Kurt Alan Stand, then 42, a regional labor union representative along with his wife, Theresa Squillacote (39), a former senior staff lawyer in the office of the Deputy Under Secretary of Defense, and friend James Clark (49), a private investigator, were arrested October 4, 1997, on charges of spying for East Germany and the Soviet Union. All three were convicted and jailed. Stand was due for release from prison in 2012. His whereabouts are currently unknown.
Kurt Stand recruited his wife and his friend Clark.
Entering high school, I acted on my beliefs — participating in the peace movement and in defense of such imprisoned activists as Angela Davis and Phillip and Daniel Berrigan, joining in local New York City battles for rent control and welfare rights and in support actions for striking postal workers and the United Farm Workers grape boycott. I also took part in events on behalf of movements for social justice abroad, be it for civil rights in Northern Ireland, on behalf of Puerto Rican independence, against the economic and cultural blockade of Cuba, or in opposition to South African apartheid.
Kurt Stand was a leader of Democratic Socialists of America, at the time of his arrest. His wife was then active in the Communist Party spinoff Committees of Correspondence, a fact that didn’t seem to concern her Pentagon bosses.
Kurt Stand began his spying activities in 1972 after being recruited by East Germany to cultivate other spies in the Washington, D.C. area. He was introduced to East German intelligence officers (the Stasi) through his father, Mille Stand, a communist and chemical engineer who fled Nazi Germany in the 1930s.
An FBI affidavit said East Germany’s relationship with the Stand family goes back to Stand’s father, but In a secretly recorded conversation, Squillacote said the family relationship was even deeper.
“Between my husband and myself, we go back in this work to 1918…” she reportedly told an undercover FBI agent.
Stand and Squillacote frequently traveled to Mexico, Germany and Canada, during which time Stand would meet with their East German handlers. When the two Germanys united in 1990, Stand’s controllers tried to recruit him to spy for the Soviet Union and then for the Russian Federation. Although he never gained access to classified material, his role in the operation was to recruit agents and to provide information about the non-governmental groups with which he worked. Stand allegedly received $24,650 for his recruiting and coordinating efforts.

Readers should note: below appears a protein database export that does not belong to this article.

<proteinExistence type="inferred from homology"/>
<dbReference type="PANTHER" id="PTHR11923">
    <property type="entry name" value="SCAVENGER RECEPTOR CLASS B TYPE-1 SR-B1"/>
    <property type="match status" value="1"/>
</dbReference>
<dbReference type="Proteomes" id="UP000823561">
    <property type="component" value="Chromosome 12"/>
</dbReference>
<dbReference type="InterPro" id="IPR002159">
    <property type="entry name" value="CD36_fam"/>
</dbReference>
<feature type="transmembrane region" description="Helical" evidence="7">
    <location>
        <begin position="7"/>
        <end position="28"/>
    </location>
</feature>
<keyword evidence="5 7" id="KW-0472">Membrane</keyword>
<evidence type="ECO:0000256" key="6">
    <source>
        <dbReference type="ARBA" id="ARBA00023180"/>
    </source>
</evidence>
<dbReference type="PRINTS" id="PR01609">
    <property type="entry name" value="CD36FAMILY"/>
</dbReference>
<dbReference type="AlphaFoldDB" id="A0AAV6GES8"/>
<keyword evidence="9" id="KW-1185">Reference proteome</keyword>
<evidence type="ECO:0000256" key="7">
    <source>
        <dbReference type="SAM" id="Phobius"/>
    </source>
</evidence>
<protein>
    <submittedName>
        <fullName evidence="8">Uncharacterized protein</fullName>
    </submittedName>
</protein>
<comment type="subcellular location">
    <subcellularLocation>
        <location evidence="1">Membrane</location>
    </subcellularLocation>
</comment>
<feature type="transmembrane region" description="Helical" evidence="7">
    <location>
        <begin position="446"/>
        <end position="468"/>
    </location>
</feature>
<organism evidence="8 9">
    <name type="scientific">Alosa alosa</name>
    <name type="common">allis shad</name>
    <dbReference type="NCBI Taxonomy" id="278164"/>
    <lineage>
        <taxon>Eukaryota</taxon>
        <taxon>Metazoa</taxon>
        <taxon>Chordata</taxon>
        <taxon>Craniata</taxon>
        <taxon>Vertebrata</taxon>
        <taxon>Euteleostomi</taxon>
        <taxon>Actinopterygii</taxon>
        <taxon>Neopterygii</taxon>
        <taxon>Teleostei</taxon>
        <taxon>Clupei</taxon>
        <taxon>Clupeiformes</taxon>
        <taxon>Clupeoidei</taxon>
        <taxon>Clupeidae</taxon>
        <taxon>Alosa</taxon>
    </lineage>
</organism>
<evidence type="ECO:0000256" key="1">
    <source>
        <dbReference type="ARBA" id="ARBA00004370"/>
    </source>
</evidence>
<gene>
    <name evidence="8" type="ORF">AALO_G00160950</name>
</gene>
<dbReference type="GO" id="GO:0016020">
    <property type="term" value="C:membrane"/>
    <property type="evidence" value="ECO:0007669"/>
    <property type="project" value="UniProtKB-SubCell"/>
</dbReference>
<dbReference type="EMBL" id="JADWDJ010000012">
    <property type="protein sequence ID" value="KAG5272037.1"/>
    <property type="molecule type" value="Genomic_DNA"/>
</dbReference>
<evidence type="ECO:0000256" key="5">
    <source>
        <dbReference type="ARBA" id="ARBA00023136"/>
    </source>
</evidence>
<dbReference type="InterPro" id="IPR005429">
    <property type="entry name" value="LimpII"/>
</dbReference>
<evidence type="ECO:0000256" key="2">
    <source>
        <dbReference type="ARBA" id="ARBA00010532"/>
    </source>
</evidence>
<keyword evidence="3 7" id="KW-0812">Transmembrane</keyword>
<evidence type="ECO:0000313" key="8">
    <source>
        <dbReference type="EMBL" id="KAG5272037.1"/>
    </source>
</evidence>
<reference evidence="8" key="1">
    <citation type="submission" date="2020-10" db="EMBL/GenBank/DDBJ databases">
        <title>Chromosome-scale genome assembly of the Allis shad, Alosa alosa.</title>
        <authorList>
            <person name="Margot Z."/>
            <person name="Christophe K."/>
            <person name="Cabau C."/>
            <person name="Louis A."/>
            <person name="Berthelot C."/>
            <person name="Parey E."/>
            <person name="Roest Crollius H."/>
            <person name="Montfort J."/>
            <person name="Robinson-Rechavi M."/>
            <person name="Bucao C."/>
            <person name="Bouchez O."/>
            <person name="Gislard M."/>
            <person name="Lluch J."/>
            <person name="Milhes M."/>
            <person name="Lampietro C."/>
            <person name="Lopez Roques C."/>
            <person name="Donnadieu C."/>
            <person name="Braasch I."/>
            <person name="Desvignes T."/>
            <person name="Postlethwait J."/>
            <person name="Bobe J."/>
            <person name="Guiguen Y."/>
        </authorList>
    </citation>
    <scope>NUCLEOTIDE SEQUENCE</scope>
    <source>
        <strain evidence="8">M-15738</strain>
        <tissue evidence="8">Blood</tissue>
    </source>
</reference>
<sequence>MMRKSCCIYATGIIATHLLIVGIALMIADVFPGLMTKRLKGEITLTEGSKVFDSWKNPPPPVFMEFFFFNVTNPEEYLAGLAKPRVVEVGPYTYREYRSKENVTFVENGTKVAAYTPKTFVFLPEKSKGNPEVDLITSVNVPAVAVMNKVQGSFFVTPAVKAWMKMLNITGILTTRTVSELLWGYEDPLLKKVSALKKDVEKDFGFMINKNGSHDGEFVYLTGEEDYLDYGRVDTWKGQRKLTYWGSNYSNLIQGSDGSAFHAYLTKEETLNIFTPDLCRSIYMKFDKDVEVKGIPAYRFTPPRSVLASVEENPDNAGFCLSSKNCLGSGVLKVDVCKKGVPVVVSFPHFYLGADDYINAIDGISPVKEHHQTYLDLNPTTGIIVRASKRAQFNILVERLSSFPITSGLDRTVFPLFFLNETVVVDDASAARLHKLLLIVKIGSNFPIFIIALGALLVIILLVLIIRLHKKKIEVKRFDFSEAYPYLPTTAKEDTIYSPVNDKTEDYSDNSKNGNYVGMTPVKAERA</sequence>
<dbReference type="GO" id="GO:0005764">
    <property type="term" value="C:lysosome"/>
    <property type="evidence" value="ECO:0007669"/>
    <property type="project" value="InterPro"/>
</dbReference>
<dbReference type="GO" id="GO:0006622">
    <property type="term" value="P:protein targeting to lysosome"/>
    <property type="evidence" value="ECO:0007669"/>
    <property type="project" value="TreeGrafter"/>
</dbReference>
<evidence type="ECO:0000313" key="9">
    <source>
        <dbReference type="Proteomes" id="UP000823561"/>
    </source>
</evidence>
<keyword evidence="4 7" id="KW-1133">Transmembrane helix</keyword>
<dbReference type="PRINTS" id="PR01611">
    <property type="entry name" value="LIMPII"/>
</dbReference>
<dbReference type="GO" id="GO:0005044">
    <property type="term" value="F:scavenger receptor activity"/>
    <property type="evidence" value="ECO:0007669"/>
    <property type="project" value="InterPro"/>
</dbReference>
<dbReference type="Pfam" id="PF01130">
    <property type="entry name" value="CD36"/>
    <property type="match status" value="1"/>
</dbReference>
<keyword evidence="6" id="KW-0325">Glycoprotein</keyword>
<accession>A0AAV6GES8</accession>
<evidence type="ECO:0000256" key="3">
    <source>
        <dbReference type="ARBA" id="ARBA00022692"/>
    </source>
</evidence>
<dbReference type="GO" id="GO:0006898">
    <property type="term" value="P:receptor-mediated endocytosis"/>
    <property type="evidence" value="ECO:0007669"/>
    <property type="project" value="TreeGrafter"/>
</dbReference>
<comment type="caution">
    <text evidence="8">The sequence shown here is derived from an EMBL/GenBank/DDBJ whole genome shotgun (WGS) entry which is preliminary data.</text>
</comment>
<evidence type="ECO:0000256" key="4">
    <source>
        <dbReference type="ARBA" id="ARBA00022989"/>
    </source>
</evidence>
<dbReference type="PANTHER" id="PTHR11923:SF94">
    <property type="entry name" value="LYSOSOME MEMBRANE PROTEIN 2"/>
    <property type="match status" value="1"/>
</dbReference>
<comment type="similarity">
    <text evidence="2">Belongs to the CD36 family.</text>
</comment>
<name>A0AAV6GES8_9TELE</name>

In June 2008, Kurt Stand wrote an essay in prison entitled: “Supporting Barack Obama: A Prison-Eye View of the Presidential Campaign.”
The conversations I’ve listened too and taken part in over these past months have made me a stronger supporter of Obama than I otherwise would have been; have strengthened my perception that his election could be a critical part of building a movement of resistance to our country’s current direction, could help provide the space or framework in which more radical alternatives are again spoken and heard…
It will be up to those who want genuine social justice to build movements that give him the possibility of pushing further; finding out then whether he will or won’t remembering that the key will not be him but us (us defined as those who worked for his election, for social justice activists, the left) and what we do, how we organize. How we use the social solidarity the campaign is developing as the basis of a renewed social solidarity…’
In sum, radicals and progressives ought to join those—including those in prison—who have already decided to back Obama, see where the campaign can take us, see what can then be accomplished…